About Us is About the Pollinators
WHO WE ARE
Rochester Pollinators is a committee that was originally formed to save the Monarch butterfly. We discovered that it is an ecologically solvable problem that we can all do in our own yards. Today we have expanded to save all of the native pollinators, birds and other wildlife by restoring native plants to local and municipal landscapes.
Committee Members, (l to r) Amber Quesenberry, Stephanie Smith, Marilyn Trent and Jane Giblin
Marilyn Trent founded Rochester Pollinators in 2019 when she learned that the Monarch butterfly was in decline by up to 90% in the past 20 years. She proposed to the City of Rochester that they could add milkweed and other native plants in the current landscaping. It was approved! The Rochester Pollinators group was formed and they became a committee of the Rochester City Beautiful Commission. The committee is self-sustaining by raising funds through native plant sales, selling swag at Etsy and Bizzy Buzz Artisan Market in Downtown Rochester. has over 60 passionate pollinator enthusiasts and committed volunteers who help us fulfill our mission.
Over the past 3 years the hundreds of people have begun to grow native plants, trees and shrubs in their yards. The City of Rochester has 5 native plant gardens and a restored prairie remnant.
WHAT WE DO
- Give away 100's of milkweed plants at the Downtown Rochester Farmers' Market
- Plant pollinator gardens in the City of Rochester
- We have 5 pollinator gardens in Rochester and 1 prairie remnant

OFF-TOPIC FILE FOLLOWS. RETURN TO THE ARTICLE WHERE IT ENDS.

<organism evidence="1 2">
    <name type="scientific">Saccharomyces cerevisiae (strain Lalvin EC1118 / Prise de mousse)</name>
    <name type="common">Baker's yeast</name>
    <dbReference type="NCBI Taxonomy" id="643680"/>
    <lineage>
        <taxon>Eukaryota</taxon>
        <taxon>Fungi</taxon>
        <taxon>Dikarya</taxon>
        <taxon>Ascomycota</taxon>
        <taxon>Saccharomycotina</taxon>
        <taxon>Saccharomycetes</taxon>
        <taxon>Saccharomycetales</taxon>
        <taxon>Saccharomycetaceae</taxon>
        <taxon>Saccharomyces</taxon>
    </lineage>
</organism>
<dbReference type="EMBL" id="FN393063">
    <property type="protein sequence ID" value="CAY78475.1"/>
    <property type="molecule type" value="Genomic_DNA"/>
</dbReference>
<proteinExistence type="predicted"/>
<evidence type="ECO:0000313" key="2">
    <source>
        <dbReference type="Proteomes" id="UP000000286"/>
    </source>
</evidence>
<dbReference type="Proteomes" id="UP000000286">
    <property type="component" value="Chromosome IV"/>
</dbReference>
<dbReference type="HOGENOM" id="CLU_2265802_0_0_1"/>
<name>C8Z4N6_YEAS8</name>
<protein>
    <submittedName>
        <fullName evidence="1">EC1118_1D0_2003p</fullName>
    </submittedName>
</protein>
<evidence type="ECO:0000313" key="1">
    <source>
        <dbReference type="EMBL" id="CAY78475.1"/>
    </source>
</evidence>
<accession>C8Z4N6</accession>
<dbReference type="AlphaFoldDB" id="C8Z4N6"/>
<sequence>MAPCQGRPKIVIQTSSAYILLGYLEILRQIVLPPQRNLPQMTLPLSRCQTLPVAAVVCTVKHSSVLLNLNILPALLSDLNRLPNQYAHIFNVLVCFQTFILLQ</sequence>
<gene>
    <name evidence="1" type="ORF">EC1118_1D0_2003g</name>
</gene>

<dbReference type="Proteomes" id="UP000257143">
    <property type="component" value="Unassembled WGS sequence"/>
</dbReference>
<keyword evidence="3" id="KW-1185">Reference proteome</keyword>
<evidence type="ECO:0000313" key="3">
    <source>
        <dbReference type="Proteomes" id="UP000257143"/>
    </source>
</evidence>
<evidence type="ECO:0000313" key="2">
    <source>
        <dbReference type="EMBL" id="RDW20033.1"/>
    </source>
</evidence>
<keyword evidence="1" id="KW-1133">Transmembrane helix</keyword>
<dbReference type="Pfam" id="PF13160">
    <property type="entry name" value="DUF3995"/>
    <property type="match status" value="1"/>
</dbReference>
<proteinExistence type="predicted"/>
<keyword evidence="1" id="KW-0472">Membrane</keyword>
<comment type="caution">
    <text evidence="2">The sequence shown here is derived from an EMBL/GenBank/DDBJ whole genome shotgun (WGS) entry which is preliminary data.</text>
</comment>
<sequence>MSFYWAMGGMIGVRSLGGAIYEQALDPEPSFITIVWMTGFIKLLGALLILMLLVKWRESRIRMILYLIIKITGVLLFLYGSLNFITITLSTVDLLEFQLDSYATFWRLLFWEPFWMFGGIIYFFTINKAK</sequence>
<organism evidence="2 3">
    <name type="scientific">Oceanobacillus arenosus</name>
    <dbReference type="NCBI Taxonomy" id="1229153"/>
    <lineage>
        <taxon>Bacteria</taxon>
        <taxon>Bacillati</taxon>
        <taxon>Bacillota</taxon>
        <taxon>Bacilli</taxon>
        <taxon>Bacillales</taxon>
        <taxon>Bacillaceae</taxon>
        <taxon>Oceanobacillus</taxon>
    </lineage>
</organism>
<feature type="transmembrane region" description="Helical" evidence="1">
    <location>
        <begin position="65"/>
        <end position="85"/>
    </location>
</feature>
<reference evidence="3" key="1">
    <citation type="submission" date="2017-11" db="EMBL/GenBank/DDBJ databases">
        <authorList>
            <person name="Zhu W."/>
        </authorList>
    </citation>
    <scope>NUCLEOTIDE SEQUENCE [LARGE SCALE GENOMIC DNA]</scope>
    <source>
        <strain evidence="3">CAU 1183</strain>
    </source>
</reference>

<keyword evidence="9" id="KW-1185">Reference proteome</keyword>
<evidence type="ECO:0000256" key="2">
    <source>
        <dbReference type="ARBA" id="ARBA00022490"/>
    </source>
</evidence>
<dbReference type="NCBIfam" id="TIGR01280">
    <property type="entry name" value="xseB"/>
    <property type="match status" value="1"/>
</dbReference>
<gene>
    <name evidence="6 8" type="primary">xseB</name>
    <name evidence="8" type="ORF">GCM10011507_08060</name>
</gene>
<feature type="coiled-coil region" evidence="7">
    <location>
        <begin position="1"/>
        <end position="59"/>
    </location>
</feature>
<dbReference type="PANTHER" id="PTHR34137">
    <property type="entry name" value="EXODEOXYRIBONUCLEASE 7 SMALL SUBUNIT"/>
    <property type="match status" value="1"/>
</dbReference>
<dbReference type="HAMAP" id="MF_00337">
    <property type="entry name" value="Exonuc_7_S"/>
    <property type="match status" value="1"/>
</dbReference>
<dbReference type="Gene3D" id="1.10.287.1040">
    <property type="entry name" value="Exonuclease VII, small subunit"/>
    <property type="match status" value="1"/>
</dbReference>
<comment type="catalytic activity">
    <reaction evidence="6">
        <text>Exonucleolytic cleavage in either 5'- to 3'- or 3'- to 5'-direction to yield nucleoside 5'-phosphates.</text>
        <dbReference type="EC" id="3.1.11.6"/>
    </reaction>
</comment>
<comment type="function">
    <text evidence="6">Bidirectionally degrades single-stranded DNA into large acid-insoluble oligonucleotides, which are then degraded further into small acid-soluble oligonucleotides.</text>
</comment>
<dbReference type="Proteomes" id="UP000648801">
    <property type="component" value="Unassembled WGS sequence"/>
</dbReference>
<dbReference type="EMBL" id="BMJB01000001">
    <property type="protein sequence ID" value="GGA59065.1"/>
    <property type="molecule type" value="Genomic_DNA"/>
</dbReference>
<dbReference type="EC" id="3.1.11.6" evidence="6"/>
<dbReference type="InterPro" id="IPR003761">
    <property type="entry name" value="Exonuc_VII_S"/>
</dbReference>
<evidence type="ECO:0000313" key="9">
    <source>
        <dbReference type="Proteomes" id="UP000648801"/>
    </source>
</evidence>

- We have a presentation series
- Promote & advocate for conservation & sustainability at city and regional events
- Manage & maintain a seed library at Dinosaur Hill Nature Preserve
- Maintain a Facebook and Instagram channel with 1,500+ followers
- Send out bi-monthly newsletters to 1,000+ subscribers
HOW WE RAISE FUNDS
- Sell native plants at Downtown Rochester Farmers' Market early summer and fall. You can (pre-order native plants here) 3 weeks before each sale
- Sell swag at Bizzy Buzz Artisan Market, Downtown Rochester
- Sell swag on Etsy
PRESENTING & SUPPORTING SPONSOR
- Trent Creative
WHAT IS THE PROBLEM
WE ARE LOSING OUR VALUABLE POLLINATORS.
Butterflies and other pollinators have experienced significant declines across the globe. The Monarch butterfly population alone has decreased up to 75%–90% depending upon the year.
Why are these pollinators declining?
Pollinators are being threatened by a number of factors:
- Habitat Loss: 40 million acres of lawn has replaced natural habitats because they lack the native plants to support pollinators
- Plant Choices: decline of important native host plants for feeding and breeding due to invasive exotic plants and bacteria/viral infections that are brought by alien species
- Pesticides: use of pesticides (Neonicitinoids is a particularly dangerous one and you can learn more here)
- Herbicides: like Round-Up (residential sales ends 2023)
- Invasive Species: Plants that cause environmental harm because of their aggressive nature
- New Diseases
- Weather: effects associated with climate change
WHY SAVE THE POLLINATORS?
ONE-THIRD OF OUR FOOD SUPPLY IS DEPENDENT UPON POLLINATION.